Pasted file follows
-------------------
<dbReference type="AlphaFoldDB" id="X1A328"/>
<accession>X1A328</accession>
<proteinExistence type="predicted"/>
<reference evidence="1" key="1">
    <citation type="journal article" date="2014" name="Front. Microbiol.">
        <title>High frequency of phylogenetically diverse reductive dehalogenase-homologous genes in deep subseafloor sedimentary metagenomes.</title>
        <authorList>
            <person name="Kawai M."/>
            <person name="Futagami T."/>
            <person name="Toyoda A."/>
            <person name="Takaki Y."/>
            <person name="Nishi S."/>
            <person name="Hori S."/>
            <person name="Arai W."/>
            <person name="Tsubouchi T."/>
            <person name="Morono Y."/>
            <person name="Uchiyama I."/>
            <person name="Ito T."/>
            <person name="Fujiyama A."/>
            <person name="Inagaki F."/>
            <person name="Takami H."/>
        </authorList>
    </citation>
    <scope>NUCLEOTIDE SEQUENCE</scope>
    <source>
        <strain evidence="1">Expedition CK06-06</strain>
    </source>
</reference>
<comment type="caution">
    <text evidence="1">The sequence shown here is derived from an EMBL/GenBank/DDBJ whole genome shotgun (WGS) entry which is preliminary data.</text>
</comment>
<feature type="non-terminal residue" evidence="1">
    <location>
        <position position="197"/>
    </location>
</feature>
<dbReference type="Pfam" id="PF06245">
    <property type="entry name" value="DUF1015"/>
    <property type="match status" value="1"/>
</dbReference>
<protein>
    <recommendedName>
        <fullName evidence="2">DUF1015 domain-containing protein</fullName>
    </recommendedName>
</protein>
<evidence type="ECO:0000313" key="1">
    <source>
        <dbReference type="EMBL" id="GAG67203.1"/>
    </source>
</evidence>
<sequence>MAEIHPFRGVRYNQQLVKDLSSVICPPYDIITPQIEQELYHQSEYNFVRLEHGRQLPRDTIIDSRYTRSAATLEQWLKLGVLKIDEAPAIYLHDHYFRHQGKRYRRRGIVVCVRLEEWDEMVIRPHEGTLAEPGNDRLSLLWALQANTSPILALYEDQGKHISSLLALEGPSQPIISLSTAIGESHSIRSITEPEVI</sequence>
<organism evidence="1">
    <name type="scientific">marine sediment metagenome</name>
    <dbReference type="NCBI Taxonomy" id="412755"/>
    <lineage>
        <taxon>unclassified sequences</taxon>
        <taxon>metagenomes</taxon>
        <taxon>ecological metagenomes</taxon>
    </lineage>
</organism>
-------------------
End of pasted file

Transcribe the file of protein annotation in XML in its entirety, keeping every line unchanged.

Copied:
<dbReference type="AlphaFoldDB" id="X1A328"/>
<accession>X1A328</accession>
<proteinExistence type="predicted"/>
<reference evidence="1" key="1">
    <citation type="journal article" date="2014" name="Front. Microbiol.">
        <title>High frequency of phylogenetically diverse reductive dehalogenase-homologous genes in deep subseafloor sedimentary metagenomes.</title>
        <authorList>
            <person name="Kawai M."/>
            <person name="Futagami T."/>
            <person name="Toyoda A."/>
            <person name="Takaki Y."/>
            <person name="Nishi S."/>
            <person name="Hori S."/>
            <person name="Arai W."/>
            <person name="Tsubouchi T."/>
            <person name="Morono Y."/>
            <person name="Uchiyama I."/>
            <person name="Ito T."/>
            <person name="Fujiyama A."/>
            <person name="Inagaki F."/>
            <person name="Takami H."/>
        </authorList>
    </citation>
    <scope>NUCLEOTIDE SEQUENCE</scope>
    <source>
        <strain evidence="1">Expedition CK06-06</strain>
    </source>
</reference>
<comment type="caution">
    <text evidence="1">The sequence shown here is derived from an EMBL/GenBank/DDBJ whole genome shotgun (WGS) entry which is preliminary data.</text>
</comment>
<feature type="non-terminal residue" evidence="1">
    <location>
        <position position="197"/>
    </location>
</feature>
<dbReference type="Pfam" id="PF06245">
    <property type="entry name" value="DUF1015"/>
    <property type="match status" value="1"/>
</dbReference>
<protein>
    <recommendedName>
        <fullName evidence="2">DUF1015 domain-containing protein</fullName>
    </recommendedName>
</protein>
<evidence type="ECO:0000313" key="1">
    <source>
        <dbReference type="EMBL" id="GAG67203.1"/>
    </source>
</evidence>
<sequence>MAEIHPFRGVRYNQQLVKDLSSVICPPYDIITPQIEQELYHQSEYNFVRLEHGRQLPRDTIIDSRYTRSAATLEQWLKLGVLKIDEAPAIYLHDHYFRHQGKRYRRRGIVVCVRLEEWDEMVIRPHEGTLAEPGNDRLSLLWALQANTSPILALYEDQGKHISSLLALEGPSQPIISLSTAIGESHSIRSITEPEVI</sequence>
<organism evidence="1">
    <name type="scientific">marine sediment metagenome</name>
    <dbReference type="NCBI Taxonomy" id="412755"/>
    <lineage>
        <taxon>unclassified sequences</taxon>
        <taxon>metagenomes</taxon>
        <taxon>ecological metagenomes</taxon>
    </lineage>
</organism>